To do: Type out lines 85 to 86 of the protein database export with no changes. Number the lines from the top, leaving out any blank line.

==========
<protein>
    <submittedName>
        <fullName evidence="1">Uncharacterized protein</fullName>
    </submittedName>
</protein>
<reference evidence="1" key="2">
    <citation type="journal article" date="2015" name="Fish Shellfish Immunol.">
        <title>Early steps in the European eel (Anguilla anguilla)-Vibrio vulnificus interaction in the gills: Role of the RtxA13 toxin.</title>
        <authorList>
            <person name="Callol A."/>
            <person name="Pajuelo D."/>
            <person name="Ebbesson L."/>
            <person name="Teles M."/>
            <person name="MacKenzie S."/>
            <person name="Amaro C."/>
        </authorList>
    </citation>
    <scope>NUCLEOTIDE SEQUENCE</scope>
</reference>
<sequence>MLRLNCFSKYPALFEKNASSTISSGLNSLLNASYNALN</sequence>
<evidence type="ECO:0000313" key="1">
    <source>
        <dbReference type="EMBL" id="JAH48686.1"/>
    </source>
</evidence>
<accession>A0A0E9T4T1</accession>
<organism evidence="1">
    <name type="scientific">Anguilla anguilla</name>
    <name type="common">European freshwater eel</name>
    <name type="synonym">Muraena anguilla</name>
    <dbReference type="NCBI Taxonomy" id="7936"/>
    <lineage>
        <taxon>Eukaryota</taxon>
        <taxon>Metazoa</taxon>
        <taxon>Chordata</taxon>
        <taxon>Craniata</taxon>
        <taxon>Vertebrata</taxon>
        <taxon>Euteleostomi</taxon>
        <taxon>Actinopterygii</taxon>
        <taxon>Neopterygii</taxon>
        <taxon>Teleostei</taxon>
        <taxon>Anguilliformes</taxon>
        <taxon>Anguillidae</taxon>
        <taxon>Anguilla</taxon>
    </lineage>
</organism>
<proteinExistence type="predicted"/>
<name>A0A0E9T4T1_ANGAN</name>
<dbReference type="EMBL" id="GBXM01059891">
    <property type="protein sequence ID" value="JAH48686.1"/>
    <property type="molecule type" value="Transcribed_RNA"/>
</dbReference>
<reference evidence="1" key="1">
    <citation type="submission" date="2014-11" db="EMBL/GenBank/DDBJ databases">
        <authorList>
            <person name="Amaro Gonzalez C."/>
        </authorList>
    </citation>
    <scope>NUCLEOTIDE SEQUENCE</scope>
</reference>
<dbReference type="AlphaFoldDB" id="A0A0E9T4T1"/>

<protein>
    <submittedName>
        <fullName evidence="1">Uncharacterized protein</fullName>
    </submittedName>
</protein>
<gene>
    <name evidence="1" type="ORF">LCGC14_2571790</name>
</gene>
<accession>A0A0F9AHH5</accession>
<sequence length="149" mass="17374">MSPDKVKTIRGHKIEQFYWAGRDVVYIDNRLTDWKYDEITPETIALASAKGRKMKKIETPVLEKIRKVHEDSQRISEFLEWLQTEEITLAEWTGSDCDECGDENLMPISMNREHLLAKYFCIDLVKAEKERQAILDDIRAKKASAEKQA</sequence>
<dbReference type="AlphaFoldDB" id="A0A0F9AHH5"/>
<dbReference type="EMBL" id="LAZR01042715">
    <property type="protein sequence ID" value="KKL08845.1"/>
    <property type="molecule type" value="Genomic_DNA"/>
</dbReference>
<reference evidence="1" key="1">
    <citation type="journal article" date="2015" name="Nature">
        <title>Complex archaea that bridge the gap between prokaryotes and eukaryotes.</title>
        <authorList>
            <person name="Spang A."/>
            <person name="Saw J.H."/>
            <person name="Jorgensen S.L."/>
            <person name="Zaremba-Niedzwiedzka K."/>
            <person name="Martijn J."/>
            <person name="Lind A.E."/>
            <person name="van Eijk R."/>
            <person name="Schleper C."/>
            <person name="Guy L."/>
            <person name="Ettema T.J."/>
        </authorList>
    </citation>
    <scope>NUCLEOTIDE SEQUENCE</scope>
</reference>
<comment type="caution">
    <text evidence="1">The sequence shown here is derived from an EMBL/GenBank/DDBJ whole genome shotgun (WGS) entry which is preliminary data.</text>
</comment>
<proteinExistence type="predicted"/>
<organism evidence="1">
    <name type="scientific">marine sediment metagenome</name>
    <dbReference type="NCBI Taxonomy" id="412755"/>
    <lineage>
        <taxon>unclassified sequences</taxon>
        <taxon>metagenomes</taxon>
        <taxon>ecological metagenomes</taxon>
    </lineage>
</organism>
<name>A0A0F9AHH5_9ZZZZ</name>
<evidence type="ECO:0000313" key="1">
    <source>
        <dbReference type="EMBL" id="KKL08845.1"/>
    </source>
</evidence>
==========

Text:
            <person name="Martijn J."/>
            <person name="Lind A.E."/>